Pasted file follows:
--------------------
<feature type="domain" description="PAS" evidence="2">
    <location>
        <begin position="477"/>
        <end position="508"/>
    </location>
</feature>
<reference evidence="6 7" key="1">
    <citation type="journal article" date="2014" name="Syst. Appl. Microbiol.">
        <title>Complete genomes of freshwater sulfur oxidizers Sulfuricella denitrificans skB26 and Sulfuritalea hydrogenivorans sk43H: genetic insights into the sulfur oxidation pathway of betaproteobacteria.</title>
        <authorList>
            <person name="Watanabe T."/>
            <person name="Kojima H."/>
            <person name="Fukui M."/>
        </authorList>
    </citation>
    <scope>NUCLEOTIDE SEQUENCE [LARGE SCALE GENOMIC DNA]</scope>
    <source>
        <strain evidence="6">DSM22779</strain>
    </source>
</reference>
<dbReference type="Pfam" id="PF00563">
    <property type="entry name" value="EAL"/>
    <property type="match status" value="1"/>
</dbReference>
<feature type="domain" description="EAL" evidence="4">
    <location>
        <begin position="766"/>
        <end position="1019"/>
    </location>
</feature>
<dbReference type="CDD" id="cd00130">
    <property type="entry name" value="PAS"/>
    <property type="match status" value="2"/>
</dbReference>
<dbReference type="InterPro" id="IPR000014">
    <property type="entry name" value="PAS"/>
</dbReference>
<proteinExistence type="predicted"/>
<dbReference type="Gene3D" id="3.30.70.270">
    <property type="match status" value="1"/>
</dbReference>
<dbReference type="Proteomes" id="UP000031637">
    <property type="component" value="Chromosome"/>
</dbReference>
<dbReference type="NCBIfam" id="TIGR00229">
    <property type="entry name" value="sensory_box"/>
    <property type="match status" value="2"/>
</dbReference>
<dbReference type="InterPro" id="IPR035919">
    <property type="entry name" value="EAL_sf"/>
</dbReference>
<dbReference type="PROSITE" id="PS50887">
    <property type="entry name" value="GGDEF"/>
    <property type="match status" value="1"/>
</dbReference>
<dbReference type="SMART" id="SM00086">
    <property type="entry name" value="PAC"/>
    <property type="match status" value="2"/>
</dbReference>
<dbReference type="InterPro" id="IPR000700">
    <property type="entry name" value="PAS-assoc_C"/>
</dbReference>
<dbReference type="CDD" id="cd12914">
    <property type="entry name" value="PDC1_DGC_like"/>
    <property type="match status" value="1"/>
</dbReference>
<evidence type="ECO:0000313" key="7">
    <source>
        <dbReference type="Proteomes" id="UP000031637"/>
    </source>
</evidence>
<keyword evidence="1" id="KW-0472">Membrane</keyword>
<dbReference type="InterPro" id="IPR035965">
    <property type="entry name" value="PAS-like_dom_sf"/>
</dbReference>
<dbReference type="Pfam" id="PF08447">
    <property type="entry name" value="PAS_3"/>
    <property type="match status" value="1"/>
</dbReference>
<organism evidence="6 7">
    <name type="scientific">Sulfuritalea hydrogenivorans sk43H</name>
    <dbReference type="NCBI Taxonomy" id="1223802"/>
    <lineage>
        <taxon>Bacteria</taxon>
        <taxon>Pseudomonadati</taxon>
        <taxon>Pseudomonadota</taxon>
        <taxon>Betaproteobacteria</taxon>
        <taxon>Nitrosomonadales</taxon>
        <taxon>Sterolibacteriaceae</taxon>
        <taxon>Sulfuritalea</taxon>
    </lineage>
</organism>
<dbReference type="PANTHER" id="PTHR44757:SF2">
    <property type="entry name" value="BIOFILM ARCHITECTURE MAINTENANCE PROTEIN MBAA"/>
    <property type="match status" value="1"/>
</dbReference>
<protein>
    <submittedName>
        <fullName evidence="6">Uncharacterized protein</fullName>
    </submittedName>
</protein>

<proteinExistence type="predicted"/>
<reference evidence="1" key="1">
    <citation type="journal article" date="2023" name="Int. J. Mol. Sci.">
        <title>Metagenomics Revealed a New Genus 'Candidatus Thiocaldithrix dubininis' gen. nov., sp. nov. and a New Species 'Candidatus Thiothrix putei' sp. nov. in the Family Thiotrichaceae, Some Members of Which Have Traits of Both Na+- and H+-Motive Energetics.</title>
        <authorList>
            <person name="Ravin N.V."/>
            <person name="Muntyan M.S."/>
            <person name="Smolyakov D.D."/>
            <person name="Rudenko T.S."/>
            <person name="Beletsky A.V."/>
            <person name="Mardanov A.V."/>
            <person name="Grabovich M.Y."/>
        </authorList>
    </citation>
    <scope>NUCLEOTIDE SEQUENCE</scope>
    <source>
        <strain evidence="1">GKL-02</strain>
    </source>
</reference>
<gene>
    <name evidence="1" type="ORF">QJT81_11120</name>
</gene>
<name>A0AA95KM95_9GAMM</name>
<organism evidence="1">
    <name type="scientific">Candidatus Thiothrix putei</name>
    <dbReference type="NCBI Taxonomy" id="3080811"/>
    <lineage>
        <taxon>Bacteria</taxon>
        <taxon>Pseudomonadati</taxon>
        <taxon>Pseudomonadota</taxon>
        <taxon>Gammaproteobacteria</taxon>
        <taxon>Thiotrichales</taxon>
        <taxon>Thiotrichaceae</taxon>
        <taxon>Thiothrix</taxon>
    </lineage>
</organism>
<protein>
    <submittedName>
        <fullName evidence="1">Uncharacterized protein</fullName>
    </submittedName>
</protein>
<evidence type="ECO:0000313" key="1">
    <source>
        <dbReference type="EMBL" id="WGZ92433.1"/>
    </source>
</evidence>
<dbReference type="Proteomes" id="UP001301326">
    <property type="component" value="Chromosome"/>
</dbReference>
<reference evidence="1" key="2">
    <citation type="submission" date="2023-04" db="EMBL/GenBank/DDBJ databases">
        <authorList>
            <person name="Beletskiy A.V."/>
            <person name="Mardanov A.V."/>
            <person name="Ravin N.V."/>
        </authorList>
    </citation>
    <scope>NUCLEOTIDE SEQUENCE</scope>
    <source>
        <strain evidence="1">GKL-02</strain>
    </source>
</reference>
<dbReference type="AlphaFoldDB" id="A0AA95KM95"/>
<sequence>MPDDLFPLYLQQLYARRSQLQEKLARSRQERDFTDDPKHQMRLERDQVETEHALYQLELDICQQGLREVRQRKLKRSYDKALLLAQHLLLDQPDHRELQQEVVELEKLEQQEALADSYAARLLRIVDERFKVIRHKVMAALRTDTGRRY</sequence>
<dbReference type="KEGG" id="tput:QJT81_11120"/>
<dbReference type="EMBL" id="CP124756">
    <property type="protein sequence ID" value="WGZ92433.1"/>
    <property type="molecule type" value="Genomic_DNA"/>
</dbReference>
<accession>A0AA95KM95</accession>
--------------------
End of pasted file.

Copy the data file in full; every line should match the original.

<feature type="domain" description="PAS" evidence="2">
    <location>
        <begin position="477"/>
        <end position="508"/>
    </location>
</feature>
<reference evidence="6 7" key="1">
    <citation type="journal article" date="2014" name="Syst. Appl. Microbiol.">
        <title>Complete genomes of freshwater sulfur oxidizers Sulfuricella denitrificans skB26 and Sulfuritalea hydrogenivorans sk43H: genetic insights into the sulfur oxidation pathway of betaproteobacteria.</title>
        <authorList>
            <person name="Watanabe T."/>
            <person name="Kojima H."/>
            <person name="Fukui M."/>
        </authorList>
    </citation>
    <scope>NUCLEOTIDE SEQUENCE [LARGE SCALE GENOMIC DNA]</scope>
    <source>
        <strain evidence="6">DSM22779</strain>
    </source>
</reference>
<dbReference type="Pfam" id="PF00563">
    <property type="entry name" value="EAL"/>
    <property type="match status" value="1"/>
</dbReference>
<feature type="domain" description="EAL" evidence="4">
    <location>
        <begin position="766"/>
        <end position="1019"/>
    </location>
</feature>
<dbReference type="CDD" id="cd00130">
    <property type="entry name" value="PAS"/>
    <property type="match status" value="2"/>
</dbReference>
<dbReference type="InterPro" id="IPR000014">
    <property type="entry name" value="PAS"/>
</dbReference>
<proteinExistence type="predicted"/>
<dbReference type="Gene3D" id="3.30.70.270">
    <property type="match status" value="1"/>
</dbReference>
<dbReference type="Proteomes" id="UP000031637">
    <property type="component" value="Chromosome"/>
</dbReference>
<dbReference type="NCBIfam" id="TIGR00229">
    <property type="entry name" value="sensory_box"/>
    <property type="match status" value="2"/>
</dbReference>
<dbReference type="InterPro" id="IPR035919">
    <property type="entry name" value="EAL_sf"/>
</dbReference>
<dbReference type="PROSITE" id="PS50887">
    <property type="entry name" value="GGDEF"/>
    <property type="match status" value="1"/>
</dbReference>
<dbReference type="SMART" id="SM00086">
    <property type="entry name" value="PAC"/>
    <property type="match status" value="2"/>
</dbReference>
<dbReference type="InterPro" id="IPR000700">
    <property type="entry name" value="PAS-assoc_C"/>
</dbReference>
<dbReference type="CDD" id="cd12914">
    <property type="entry name" value="PDC1_DGC_like"/>
    <property type="match status" value="1"/>
</dbReference>
<evidence type="ECO:0000313" key="7">
    <source>
        <dbReference type="Proteomes" id="UP000031637"/>
    </source>
</evidence>
<keyword evidence="1" id="KW-0472">Membrane</keyword>
<dbReference type="InterPro" id="IPR035965">
    <property type="entry name" value="PAS-like_dom_sf"/>
</dbReference>
<dbReference type="Pfam" id="PF08447">
    <property type="entry name" value="PAS_3"/>
    <property type="match status" value="1"/>
</dbReference>
<organism evidence="6 7">
    <name type="scientific">Sulfuritalea hydrogenivorans sk43H</name>
    <dbReference type="NCBI Taxonomy" id="1223802"/>
    <lineage>
        <taxon>Bacteria</taxon>
        <taxon>Pseudomonadati</taxon>
        <taxon>Pseudomonadota</taxon>
        <taxon>Betaproteobacteria</taxon>
        <taxon>Nitrosomonadales</taxon>
        <taxon>Sterolibacteriaceae</taxon>
        <taxon>Sulfuritalea</taxon>
    </lineage>
</organism>
<dbReference type="PANTHER" id="PTHR44757:SF2">
    <property type="entry name" value="BIOFILM ARCHITECTURE MAINTENANCE PROTEIN MBAA"/>
    <property type="match status" value="1"/>
</dbReference>
<protein>
    <submittedName>
        <fullName evidence="6">Uncharacterized protein</fullName>
    </submittedName>
</protein>

<proteinExistence type="predicted"/>
<reference evidence="1" key="1">
    <citation type="journal article" date="2023" name="Int. J. Mol. Sci.">
        <title>Metagenomics Revealed a New Genus 'Candidatus Thiocaldithrix dubininis' gen. nov., sp. nov. and a New Species 'Candidatus Thiothrix putei' sp. nov. in the Family Thiotrichaceae, Some Members of Which Have Traits of Both Na+- and H+-Motive Energetics.</title>
        <authorList>
            <person name="Ravin N.V."/>
            <person name="Muntyan M.S."/>
            <person name="Smolyakov D.D."/>
            <person name="Rudenko T.S."/>
            <person name="Beletsky A.V."/>
            <person name="Mardanov A.V."/>
            <person name="Grabovich M.Y."/>
        </authorList>
    </citation>
    <scope>NUCLEOTIDE SEQUENCE</scope>
    <source>
        <strain evidence="1">GKL-02</strain>
    </source>
</reference>
<gene>
    <name evidence="1" type="ORF">QJT81_11120</name>
</gene>
<name>A0AA95KM95_9GAMM</name>
<organism evidence="1">
    <name type="scientific">Candidatus Thiothrix putei</name>
    <dbReference type="NCBI Taxonomy" id="3080811"/>
    <lineage>
        <taxon>Bacteria</taxon>
        <taxon>Pseudomonadati</taxon>
        <taxon>Pseudomonadota</taxon>
        <taxon>Gammaproteobacteria</taxon>
        <taxon>Thiotrichales</taxon>
        <taxon>Thiotrichaceae</taxon>
        <taxon>Thiothrix</taxon>
    </lineage>
</organism>
<protein>
    <submittedName>
        <fullName evidence="1">Uncharacterized protein</fullName>
    </submittedName>
</protein>
<evidence type="ECO:0000313" key="1">
    <source>
        <dbReference type="EMBL" id="WGZ92433.1"/>
    </source>
</evidence>
<dbReference type="Proteomes" id="UP001301326">
    <property type="component" value="Chromosome"/>
</dbReference>
<reference evidence="1" key="2">
    <citation type="submission" date="2023-04" db="EMBL/GenBank/DDBJ databases">
        <authorList>
            <person name="Beletskiy A.V."/>
            <person name="Mardanov A.V."/>
            <person name="Ravin N.V."/>
        </authorList>
    </citation>
    <scope>NUCLEOTIDE SEQUENCE</scope>
    <source>
        <strain evidence="1">GKL-02</strain>
    </source>
</reference>
<dbReference type="AlphaFoldDB" id="A0AA95KM95"/>
<sequence>MPDDLFPLYLQQLYARRSQLQEKLARSRQERDFTDDPKHQMRLERDQVETEHALYQLELDICQQGLREVRQRKLKRSYDKALLLAQHLLLDQPDHRELQQEVVELEKLEQQEALADSYAARLLRIVDERFKVIRHKVMAALRTDTGRRY</sequence>
<dbReference type="KEGG" id="tput:QJT81_11120"/>
<dbReference type="EMBL" id="CP124756">
    <property type="protein sequence ID" value="WGZ92433.1"/>
    <property type="molecule type" value="Genomic_DNA"/>
</dbReference>
<accession>A0AA95KM95</accession>